Price of a private hire

As with Hackney Carriages, the costs of getting your private hire fleet on the road will depend on which licensing authority you are dealing with. Before you can get your Certificate of Compliance from the council, which lets you start taking reservations, you will need to pay for operator, driver, and vehicle licenses.

A license for a private hire operator costs between £250 and £300, and a license for your vehicle costs between £75 and £300. Your driver’s license will cost between £25 and £200.

Insurance

You have to have insurance, Minicabs must insure their cars, drivers, and third parties (passengers), and they can get private hire insurance. Your operating center (if not your home) and equipment (radios, GPS, PDAs, computer booking and dispatch systems, etc.) should also be insured.

Premises

This can be any building that complies with Health and Safety and has equipment licenses.

If you’re using a VHF two-way radio, choose a site on high ground to maximize coverage. Before you talk to landlords, some companies will provide computer coverage predictions. Diplomat.co.uk is the place to go for more information about this service.

Customers who prefer to walk in and book should be able to do so easily.

What’s needed?

Modern cab companies have state-of-the-art radio equipment that integrates with GPS so vehicles can be tracked on booking and dispatch computers using bespoke dispatch software to coordinate jobs and vehicles. Job details can be sent digitally to the cars’ pocket PCs or texted to the driver’s phone. This allows a few office operators to control a large number of cars and prevents confusion when people have different accents. Once vehicles have Pocket PCs, drivers can choose Tom Tom and Destinator navigation systems.

Licensed radio

Almost all private hire firms have radio communication, from simple hand-held devices to complex computerized systems that can track and interact with drivers. Before deciding, you must get an Ofcom license.

Depending on fleet size, the license costs £5 to £10 per car per year.

Radio equipment

Small operators may prefer to use mobile phones instead of two-way radios.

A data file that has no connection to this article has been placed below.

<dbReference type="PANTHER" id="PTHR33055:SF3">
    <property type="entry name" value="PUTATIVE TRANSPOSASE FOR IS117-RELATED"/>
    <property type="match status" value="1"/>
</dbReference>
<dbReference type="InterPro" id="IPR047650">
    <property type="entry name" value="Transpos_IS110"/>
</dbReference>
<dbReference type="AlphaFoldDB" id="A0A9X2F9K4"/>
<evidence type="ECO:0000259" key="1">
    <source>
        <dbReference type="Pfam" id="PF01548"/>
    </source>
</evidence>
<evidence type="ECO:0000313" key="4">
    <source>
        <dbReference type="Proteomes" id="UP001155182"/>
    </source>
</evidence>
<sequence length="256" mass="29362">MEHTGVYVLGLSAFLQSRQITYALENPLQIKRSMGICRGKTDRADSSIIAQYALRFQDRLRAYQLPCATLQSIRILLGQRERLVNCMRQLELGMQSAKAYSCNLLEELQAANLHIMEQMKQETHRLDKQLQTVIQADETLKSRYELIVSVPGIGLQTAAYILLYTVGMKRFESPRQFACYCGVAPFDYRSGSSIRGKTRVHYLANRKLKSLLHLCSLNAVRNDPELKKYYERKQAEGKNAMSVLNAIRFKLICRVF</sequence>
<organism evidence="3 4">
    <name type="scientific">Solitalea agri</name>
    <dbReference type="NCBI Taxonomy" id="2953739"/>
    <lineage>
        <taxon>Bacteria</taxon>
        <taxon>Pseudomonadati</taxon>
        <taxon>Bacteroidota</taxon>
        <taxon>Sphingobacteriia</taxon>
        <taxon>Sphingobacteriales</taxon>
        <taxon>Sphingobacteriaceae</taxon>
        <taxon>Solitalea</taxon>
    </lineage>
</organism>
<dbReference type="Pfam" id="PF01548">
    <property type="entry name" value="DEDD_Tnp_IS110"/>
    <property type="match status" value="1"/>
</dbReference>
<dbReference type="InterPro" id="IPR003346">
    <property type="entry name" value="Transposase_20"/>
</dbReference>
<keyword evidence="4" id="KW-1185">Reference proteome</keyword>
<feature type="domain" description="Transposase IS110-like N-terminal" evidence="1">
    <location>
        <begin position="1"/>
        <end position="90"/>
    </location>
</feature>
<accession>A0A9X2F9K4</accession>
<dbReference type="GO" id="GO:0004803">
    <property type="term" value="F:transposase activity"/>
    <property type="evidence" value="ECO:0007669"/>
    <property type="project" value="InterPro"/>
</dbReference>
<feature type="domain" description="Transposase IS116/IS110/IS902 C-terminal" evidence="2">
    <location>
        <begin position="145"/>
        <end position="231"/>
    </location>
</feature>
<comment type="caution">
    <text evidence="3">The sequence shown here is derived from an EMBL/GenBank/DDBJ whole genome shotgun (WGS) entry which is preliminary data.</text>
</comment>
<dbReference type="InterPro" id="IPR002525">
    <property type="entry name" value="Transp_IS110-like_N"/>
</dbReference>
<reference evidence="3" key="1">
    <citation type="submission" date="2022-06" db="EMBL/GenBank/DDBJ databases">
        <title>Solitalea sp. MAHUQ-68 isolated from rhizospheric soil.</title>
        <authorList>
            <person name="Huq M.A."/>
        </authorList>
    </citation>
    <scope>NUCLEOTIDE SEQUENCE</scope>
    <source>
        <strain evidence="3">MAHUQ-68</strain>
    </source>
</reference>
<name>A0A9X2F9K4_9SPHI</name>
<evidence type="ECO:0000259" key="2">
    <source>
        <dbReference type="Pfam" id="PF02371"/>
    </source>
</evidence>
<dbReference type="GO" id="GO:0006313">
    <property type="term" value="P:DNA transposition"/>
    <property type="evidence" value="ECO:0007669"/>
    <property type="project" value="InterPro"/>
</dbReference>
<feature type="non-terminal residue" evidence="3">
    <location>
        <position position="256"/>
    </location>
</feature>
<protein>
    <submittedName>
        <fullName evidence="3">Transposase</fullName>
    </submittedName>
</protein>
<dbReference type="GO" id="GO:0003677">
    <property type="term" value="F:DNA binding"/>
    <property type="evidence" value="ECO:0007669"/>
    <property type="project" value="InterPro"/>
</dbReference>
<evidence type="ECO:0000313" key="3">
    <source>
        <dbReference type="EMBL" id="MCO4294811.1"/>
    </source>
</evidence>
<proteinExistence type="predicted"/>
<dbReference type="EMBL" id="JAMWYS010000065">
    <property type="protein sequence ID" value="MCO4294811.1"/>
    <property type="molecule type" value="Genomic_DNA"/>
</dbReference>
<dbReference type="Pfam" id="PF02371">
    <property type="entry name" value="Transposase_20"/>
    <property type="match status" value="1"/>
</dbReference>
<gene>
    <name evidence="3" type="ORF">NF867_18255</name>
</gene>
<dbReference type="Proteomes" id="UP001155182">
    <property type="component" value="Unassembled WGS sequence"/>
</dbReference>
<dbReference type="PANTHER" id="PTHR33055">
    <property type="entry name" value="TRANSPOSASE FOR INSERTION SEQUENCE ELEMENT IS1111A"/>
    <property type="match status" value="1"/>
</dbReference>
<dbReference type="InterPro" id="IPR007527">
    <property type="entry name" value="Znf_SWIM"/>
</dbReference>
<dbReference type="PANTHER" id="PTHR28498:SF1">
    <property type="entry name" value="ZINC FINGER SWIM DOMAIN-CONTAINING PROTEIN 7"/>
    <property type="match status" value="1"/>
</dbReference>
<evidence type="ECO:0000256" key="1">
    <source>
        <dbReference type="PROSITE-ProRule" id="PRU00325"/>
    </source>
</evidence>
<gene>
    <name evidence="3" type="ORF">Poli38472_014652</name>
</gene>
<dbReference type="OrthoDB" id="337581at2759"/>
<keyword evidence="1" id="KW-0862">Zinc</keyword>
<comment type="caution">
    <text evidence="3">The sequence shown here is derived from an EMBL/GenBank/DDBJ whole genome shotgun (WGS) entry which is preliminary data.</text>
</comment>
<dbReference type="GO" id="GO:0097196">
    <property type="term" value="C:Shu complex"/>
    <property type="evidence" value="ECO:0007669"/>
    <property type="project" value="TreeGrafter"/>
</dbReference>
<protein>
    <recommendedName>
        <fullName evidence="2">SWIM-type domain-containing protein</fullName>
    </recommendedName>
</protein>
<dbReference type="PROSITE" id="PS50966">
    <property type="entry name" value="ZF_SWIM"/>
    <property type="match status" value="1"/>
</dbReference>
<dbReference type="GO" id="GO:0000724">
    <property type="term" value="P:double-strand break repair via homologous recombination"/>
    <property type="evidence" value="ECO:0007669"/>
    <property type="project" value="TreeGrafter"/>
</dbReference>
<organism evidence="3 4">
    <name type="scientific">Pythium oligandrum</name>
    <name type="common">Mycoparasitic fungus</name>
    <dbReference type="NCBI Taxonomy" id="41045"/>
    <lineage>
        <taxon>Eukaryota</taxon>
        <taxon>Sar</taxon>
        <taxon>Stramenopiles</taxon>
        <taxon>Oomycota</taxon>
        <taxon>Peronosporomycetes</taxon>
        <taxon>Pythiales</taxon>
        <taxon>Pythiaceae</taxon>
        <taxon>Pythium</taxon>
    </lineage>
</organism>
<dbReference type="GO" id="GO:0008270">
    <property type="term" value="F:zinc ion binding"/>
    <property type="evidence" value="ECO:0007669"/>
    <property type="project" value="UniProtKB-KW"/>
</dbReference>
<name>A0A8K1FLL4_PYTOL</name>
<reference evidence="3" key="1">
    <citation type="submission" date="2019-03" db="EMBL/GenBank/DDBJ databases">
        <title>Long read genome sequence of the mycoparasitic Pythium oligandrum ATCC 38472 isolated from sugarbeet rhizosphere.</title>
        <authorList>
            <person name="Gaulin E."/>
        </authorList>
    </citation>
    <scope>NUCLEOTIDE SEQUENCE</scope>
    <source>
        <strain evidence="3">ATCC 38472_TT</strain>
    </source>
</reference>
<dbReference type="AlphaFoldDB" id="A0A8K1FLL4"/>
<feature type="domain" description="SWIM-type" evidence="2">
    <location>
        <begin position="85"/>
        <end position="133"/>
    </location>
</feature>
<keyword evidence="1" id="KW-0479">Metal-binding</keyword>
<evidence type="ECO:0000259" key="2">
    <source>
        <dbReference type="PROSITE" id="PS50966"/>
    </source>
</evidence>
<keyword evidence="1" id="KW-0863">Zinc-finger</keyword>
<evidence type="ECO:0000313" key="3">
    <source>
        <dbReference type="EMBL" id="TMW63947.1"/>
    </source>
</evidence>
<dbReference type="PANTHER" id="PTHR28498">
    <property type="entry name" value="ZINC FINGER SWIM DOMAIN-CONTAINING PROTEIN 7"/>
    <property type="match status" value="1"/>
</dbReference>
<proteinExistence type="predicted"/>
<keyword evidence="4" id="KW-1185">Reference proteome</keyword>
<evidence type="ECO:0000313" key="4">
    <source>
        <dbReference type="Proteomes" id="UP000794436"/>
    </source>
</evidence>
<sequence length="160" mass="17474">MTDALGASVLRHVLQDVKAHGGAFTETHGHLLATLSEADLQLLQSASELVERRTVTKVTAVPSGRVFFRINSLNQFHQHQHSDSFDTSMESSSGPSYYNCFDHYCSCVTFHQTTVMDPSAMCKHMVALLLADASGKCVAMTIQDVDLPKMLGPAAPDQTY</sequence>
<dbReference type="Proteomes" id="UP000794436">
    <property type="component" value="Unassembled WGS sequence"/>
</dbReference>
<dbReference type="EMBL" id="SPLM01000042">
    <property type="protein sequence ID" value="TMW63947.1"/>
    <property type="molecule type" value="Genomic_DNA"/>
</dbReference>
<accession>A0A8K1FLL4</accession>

A long-term, two-way radio is more cost-effective than mobile phones because there is no monthly line charge.

Get the right equipment for your area. VHF is best for long-distance, straight-line communication. Many cheap radios are not data-compatible. Diplomat 01256 381656 for data compatibility info.

To cover a wider area, you’d need to lease a line on a phone mast. NTL and Crown Castle lease space on their transmitters to local operators.

Innovation

With new technology, you can track your cars using software that knows the destination address and ranks them when clear. GPS can be used to pinpoint a car, and jobs can be sent digitally to onboard computers or mobile phones.

High-tech software and GPS systems were previously out of reach for most start-up minicab firms, but now firms like Diplomat offer startup packages for less than £1.00 a day. This package integrates with SMS dispatch or vehicle data systems with GPS for under £300 per vehicle.

Once your fleet has a data system, you can text them pick-up details and more. The drivers have five or six standard responses, from ‘Picked up and on our way to ‘Help! I’m being attacked!’

Profitable

Having the right equipment and licenses doesn’t guarantee your private hire firm’s success; public perception can make or break your business, so get it right.

Word-of-mouth is crucial. Carding is also very important. Most customers judge a minicab or private hire company after one ride, research shows.

Even if you operate two cars out of a spare bedroom, if your drivers make a good impression, you could build a loyal customer base and add more drivers and vehicles.

Promptness, courtesy, and competitive pricing are key to building repeat customers, so invest in booking and dispatch software and be polite on the phone.

A good way to attract customers is to offer internet bookings and text bookings. This appeals to the younger generation because they can book entirely by SMS. Modern booking and dispatch software will instantly translate the text to a job and bypass the telephonist.